from Medulla (Ill Meat): A Translingual Erasure
Annick MacAskill is a poet and translator who lives in Halifax. Her poems have appeared in journals and anthologies across Canada and abroad, with recent publications in Best Canadian Poetry, Canthius, The Stinging Fly, Plenitude, Prism, and Arc. Her debut collection, No Meeting Without Body (Gaspereau Press, 2018), was longlisted for the Gerald Lampert Memorial Award and shortlisted for the J.M. Abraham Poetry Award. Her second collection will be published by Gaspereau in the spring of 2020.
"One Saturday afternoon, while pacing my apartment, I ran over, for the umpteenth time, two of my favourite lines by Catullus: 'Ille mi par esse deo videtur / Ille, si fas est, superare deos.' These lines open Catullus 51, itself a translation of Sappho 31. Both are sublime poems that speak of a lover’s envy for their beloved’s beau. My brain, clearly tired of entertaining these lines literally, came up with an erasure for them on the spot: Ill… m… e… a… t. Ill meat, I thought. What a great metaphor for a love gone wrong. I later added the Latin noun medulla (‘marrow’) to the title.
"Medulla (Ill Meat) is an erasure and an imitation (neither a translation nor a paraphrase): I use Catullus’s poems in the original Latin to compose new poems in English that re-tell Catullus’s love affair with a woman he calls “Lesbia” (the name thought to be an homage to Sappho, the poet from Lesbos). Section I contains 25 poems in Catullus’s voice. Section II contains 25 poems in Lesbia’s (or Clodia’s) voice, each of which was written using the same material as the corresponding poem from the first section (e.g., I.vi and II.vi erase the same lines from Catullus but do so differently).
"Given the constraints of the Latin alphabet, I allowed certain phonetically and typographically informed substitutions and additions of letters (e.g., Latin I can function as English Y, the letter Y not being part of the Latin alphabet alphabet). These substitutions and additions are italicized."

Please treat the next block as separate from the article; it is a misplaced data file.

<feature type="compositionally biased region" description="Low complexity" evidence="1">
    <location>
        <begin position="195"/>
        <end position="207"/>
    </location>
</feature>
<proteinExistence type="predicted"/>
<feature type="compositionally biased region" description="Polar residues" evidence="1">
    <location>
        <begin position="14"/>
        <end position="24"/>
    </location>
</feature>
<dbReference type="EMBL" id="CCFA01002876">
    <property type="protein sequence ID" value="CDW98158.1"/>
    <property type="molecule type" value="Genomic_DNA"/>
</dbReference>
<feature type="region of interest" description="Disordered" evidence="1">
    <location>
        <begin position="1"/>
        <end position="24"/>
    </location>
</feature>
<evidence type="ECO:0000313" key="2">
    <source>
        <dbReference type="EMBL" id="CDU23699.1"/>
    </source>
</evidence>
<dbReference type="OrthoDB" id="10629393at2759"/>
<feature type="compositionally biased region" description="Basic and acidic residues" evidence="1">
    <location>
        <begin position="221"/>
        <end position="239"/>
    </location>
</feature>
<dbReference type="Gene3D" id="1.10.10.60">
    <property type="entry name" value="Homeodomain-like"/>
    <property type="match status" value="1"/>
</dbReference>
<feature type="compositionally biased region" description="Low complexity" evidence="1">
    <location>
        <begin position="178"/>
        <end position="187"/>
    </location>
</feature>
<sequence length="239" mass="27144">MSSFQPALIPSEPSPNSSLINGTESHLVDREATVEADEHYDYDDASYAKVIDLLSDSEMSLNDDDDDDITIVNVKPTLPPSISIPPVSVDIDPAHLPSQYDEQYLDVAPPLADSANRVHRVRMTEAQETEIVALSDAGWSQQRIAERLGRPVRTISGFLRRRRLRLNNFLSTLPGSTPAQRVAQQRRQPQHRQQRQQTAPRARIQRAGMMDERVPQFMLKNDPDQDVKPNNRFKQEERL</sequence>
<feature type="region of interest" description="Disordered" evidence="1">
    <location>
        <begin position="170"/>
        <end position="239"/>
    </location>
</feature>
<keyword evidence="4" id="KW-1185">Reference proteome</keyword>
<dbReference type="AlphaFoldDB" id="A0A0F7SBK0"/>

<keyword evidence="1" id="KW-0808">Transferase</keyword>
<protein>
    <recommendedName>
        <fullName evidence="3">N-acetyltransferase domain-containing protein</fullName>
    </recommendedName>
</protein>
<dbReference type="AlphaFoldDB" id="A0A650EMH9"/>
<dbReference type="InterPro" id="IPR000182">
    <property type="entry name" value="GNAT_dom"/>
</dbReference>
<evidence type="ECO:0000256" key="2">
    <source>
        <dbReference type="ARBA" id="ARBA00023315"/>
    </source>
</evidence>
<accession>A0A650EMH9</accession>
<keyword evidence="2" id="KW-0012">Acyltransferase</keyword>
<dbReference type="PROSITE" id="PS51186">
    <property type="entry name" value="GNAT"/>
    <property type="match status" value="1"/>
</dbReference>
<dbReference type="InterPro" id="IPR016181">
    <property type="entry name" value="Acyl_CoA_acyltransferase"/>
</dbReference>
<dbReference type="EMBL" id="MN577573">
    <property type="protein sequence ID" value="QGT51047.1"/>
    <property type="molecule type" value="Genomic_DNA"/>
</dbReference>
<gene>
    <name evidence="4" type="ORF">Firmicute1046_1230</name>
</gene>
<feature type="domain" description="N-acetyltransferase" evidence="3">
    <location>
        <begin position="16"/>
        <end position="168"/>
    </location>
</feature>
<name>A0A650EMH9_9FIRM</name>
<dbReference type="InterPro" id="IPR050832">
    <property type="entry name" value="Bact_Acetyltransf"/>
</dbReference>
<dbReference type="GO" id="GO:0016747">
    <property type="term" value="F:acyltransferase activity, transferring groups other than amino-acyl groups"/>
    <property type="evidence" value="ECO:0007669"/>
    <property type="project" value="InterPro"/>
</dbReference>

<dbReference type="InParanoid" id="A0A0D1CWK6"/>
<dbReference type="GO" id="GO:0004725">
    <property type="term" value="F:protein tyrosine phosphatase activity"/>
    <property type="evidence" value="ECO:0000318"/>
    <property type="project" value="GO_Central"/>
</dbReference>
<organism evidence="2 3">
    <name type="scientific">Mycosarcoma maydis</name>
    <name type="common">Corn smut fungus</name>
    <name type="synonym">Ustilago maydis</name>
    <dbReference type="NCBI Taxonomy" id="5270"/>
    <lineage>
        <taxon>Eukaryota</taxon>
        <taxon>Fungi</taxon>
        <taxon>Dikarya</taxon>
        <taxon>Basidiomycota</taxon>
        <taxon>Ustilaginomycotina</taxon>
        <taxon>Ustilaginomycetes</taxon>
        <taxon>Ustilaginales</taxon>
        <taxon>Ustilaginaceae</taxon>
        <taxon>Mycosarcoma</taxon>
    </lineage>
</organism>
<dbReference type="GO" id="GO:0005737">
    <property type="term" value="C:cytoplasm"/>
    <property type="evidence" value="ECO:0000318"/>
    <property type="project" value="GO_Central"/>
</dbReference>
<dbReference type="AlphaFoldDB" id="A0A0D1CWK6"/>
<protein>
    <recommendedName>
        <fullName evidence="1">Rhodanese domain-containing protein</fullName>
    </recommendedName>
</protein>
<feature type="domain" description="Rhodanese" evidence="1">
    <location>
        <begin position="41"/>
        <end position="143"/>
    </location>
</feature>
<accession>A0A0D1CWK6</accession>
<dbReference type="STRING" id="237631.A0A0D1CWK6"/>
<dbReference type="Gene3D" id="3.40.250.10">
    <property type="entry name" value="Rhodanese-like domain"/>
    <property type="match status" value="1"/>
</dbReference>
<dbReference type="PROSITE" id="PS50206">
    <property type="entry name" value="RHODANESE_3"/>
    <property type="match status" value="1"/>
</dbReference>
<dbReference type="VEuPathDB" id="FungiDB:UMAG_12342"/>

Love rose victorious
candid in his mother’s marrow
ate her wiles simple tantrums,
met age in his teeth never man –
we trust the small.
Now he dives in our breasts
stakes claim on our neurons noradrenaline.
Our flesh twisted
hunger bit rot bone.
morning I in your room.
You dry your little nose
Your puppy’s dead silly pup
or I don’t care –
I’ll bury the suburban pet,
press its snout into mine
so I taste your tears.
Now pluck your corpse up while I nest.
[ . . . ]
You ask me if he’s striking, as if looks
were your problem.
It’s true: my love’s handsome like the men
on the evening
tv screen, makes Adonis and Idris
My fellow is as true as the luminescent moon,
as gentle –
Like the marrow in my bones
I take my love everywhere
I keep him under my tongue
Unbenevolent I deny him to all others
I salt away our devotion
these hours made to run
elegant to endure.
[ . . . ]
Trastevere, its streets not yet overrun
I could hear his breathing like it was
radio station, music of his lungs’
I could see the universe down the jet
of his throat,
where little birds sang the catechism
we would write.
O, Beau, no air more true,
or pure –